Built on the site of an earlier fortification that was ordered destroyed under the terms of the Treaty of Berwick, Morton Castle was built as a comfortable home for the powerful Earls of Morton. Following the downfall of the fourth earl, it was held briefly by Lord Maxwell before being burnt by forces of James VI.
A fortification may have been built on the site of the current castle as early as the twelfth century by Dunegal, Lord of Nithsdale. A castle certainly existed here by the early fourteenth century; in 1307 records show the honour of Morton, including the castle, was owned by Thomas Randolph (later first Earl of Moray). He was the nephew of Robert the Bruce (Robert I) and a key ally in the first War of Scottish Independence.
The castle was a victim of the Treaty of Berwick signed between England and Scotland in 1357 to end the second War of Scottish Independence. Under the provisions of the agreement King David II of Scotland - who had been a prisoner in England since his capture at the Battle of Neville's Cross (1346) - was released in exchange for a significant ransom and agreement that Morton Castle, along with 13 others in Nithsdale, were demolished.
The site passed through several owners but in 1396 was granted by King James I of Scotland to James Douglas, Lord Dalkeith who later took the title Earl of Morton. It was probably he who built a replacement castle on the site of the former structure although it is not clear whether he totally rebuilt it or merely augmented the existing remains. Constructed in a triangular configuration the fortification consisted of a Great Hall that stretched the entirely length of the castle which was accessed through a small Outer Ward. The centrepiece was an impressive gatehouse - much like the earlier Caerlaverock Castle - consisting of two D shaped turrets flanking reinforced wooden doors and a counter-balanced drawbridge. A Round Tower in the opposite corner provided additional protection as well as accommodation. The castle was originally intended to have a water filled moat as evidenced by a sluice embedded in the base of the Round tower; the moat however was never cut presumably due to the challenges of flooding it given the height above the loch. Regardless the rebuilt castle was an impressive structure - a statement of the enhanced status of James Douglas following his marriage to the King's daughter.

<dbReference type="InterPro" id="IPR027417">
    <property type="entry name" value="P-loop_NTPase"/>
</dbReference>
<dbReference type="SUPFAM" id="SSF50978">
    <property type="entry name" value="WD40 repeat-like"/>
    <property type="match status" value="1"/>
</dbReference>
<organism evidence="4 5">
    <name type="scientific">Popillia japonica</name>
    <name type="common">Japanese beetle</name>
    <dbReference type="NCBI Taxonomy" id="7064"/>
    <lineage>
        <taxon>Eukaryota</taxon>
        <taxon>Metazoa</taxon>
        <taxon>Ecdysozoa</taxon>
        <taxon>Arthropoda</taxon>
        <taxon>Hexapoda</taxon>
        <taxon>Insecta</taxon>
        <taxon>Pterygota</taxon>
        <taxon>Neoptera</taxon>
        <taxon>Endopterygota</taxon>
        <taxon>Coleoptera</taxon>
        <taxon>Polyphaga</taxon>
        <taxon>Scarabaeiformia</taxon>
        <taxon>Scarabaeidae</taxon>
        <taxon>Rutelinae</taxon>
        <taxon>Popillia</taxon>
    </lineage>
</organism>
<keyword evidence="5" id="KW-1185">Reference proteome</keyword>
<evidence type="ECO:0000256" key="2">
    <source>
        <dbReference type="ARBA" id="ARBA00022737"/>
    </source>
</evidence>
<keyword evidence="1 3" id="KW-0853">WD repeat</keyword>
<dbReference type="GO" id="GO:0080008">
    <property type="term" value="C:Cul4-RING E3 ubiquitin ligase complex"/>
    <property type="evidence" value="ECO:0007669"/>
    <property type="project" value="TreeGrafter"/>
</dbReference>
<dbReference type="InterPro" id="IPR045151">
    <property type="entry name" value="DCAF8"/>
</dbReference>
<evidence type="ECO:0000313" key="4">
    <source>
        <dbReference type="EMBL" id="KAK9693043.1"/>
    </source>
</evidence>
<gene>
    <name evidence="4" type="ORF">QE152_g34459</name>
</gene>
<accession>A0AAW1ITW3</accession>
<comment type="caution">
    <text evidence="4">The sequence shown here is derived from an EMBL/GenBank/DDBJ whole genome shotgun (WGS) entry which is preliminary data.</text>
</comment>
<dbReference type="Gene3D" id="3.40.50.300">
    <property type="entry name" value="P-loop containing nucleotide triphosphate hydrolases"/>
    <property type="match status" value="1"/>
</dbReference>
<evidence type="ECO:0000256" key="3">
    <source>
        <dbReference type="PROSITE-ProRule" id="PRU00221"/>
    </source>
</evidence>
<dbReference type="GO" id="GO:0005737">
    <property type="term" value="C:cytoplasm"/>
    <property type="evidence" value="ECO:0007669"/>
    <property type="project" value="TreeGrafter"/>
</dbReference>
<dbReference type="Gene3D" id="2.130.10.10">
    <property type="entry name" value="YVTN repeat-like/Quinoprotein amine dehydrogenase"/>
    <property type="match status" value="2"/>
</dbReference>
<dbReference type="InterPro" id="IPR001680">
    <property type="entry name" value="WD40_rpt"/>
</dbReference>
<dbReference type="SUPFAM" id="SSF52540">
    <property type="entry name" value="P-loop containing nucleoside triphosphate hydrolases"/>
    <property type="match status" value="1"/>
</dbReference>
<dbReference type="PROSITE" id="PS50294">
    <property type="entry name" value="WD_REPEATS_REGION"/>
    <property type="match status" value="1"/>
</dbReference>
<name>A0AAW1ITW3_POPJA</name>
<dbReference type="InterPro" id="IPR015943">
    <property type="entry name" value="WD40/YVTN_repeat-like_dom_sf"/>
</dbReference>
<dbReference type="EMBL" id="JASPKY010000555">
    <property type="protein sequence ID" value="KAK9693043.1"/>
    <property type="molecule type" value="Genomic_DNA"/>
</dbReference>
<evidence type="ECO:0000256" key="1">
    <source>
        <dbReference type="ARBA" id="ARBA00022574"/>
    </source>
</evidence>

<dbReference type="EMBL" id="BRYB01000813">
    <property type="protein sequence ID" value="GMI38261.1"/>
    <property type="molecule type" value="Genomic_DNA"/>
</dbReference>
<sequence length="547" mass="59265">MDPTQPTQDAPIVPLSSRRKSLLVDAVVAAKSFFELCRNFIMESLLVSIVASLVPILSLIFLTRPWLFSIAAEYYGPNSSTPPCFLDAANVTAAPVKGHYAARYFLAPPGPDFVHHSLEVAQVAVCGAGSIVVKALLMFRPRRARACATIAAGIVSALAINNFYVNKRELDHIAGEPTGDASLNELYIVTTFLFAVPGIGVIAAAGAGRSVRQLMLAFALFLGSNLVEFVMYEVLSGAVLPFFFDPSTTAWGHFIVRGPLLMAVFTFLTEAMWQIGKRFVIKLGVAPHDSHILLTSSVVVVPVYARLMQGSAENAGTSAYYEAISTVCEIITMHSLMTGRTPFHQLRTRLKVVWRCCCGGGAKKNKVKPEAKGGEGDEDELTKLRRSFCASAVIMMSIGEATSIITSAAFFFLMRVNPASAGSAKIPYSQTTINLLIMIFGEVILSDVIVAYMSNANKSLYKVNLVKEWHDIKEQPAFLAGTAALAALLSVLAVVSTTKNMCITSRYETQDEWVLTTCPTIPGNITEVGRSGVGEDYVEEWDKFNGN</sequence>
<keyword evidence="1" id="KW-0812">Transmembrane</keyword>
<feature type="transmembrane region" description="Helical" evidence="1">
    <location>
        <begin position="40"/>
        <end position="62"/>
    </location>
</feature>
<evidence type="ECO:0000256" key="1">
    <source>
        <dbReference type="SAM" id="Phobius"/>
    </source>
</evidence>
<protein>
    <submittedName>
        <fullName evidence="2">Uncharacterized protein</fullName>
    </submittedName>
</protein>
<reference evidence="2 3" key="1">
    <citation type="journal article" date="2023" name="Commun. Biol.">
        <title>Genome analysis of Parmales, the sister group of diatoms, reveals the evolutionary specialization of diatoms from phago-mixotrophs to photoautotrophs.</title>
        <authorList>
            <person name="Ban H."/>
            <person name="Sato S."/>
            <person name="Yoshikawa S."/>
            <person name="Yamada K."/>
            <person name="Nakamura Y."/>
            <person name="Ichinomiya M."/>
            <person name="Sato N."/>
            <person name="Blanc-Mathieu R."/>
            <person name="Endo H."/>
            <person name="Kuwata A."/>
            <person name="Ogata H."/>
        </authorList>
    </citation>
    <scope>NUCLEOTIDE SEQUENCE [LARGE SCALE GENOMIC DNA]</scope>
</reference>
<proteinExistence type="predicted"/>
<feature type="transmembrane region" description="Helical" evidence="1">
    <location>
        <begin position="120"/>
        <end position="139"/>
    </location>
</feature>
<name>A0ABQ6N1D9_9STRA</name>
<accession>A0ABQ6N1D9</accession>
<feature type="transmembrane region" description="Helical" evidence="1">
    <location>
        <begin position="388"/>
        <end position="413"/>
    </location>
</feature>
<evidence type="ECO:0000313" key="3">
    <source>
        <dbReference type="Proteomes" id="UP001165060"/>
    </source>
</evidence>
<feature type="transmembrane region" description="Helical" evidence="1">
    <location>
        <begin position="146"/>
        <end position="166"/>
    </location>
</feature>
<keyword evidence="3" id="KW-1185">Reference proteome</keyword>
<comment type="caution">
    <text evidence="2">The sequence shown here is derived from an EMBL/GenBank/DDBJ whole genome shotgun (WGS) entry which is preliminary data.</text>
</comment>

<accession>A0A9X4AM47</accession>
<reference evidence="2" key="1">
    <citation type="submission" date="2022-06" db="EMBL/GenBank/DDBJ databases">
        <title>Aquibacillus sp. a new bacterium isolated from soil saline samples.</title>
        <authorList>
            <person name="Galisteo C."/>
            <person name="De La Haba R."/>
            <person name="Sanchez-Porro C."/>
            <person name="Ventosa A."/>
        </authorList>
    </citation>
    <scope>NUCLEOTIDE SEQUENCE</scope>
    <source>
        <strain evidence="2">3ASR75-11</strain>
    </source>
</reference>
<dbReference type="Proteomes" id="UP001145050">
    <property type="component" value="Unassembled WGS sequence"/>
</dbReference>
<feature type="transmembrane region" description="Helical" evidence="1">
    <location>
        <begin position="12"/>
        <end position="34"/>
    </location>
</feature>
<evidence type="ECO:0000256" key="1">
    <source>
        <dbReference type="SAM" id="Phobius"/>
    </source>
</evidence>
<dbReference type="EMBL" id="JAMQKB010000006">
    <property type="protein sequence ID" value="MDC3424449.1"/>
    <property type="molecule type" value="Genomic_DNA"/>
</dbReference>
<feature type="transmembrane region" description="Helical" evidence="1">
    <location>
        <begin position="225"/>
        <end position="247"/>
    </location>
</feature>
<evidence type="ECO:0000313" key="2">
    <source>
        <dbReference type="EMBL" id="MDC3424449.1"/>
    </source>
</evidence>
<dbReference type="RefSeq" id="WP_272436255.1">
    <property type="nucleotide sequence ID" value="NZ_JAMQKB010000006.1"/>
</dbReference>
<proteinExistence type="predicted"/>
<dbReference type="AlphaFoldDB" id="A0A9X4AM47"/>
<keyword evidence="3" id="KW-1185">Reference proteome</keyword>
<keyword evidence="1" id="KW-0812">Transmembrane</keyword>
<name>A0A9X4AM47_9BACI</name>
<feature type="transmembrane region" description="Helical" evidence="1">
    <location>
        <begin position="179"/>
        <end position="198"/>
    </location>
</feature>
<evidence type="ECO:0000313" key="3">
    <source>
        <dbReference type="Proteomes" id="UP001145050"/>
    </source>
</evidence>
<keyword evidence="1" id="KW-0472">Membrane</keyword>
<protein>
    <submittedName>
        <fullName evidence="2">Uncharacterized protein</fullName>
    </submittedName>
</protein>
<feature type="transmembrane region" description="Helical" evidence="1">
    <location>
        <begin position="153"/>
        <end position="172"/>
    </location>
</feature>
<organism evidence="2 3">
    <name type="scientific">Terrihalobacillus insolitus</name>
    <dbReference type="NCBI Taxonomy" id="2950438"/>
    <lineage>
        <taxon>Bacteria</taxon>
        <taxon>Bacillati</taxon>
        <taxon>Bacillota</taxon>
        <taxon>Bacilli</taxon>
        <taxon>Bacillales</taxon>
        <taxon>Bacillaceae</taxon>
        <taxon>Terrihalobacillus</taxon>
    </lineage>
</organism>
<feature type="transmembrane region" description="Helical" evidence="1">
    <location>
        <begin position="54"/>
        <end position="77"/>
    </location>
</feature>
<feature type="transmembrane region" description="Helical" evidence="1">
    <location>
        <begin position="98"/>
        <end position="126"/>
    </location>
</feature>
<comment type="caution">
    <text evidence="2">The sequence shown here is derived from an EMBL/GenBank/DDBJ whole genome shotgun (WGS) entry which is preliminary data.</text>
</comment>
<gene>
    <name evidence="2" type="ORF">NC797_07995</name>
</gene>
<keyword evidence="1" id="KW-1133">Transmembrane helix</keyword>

Morton Castle remained with James' descendants and in 1581 was in the hands of James Douglas, Earl of Morton. He was a significant character in Scottish politics during the minority of James VI of Scotland ultimately becoming Regent of Scotland in 1572 including directing the war against the supporters of Mary, Queen of Scots. But he made enemies in the church both from his taxation policies and his leaning towards Episcopacy. Furthermore his (successful) direction of the war had made him a hated figure amongst Mary's Catholic supporters. He was forced from the Regency in 1578 when one of his leading opponents - Alexander Erskine, governor of Stirling Castle - encouraged the young King James VI, who was resident at Stirling, to remove Morton. He briefly retired to Lochleven Castle but surged back to power a few months later when he gained possession of Stirling Castle and custody of the young King. His enemies were not to be outdone though and in December 1580, at a Council meeting in Holyrood, James Stuart, Earl of Arran accused him publicly of the murder of Henry Stuart, Lord Darnley thirteen years earlier. He was immediately arrested and held at Dumbarton Castle. Tried and convicted he was executed in June 1581 with Morton Castle passing to John Maxwell, Lord Maxwell owner of nearby Caerlaverock and Threave Castles.
Maxwell's ownership of the castle was short-lived. He remained staunchly Catholic despite the Scottish Reformation ultimately leading to Catholicism being banned. This brought him into conflict with King James VI and Morton Castle was attacked and burnt by Royal forces in 1588.
After the seizure of the castle from the Maxwell's, it was restored to the Morton’s and some repairs were made - it was at least partially habitable in the early eighteenth century. Thereafter it was abandoned and materials removed to support other building projects. The family seat later became Aberdour Castle.
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The remains of a small mid-fifteenth century castle situated in a very picturesque environment. Only half the gatehouse survives and the outer ward has almost entirely vanished. The Great Hall however stands to a good height.
Morton Castle Configuration. The fifteenth century rebuild was dominated by a Great Hall, Gatehouse and Round Tower. The latter included a sluice gate for a water filled moat that was never built.
Morton Castle. The remains are dominated by the Great Hall.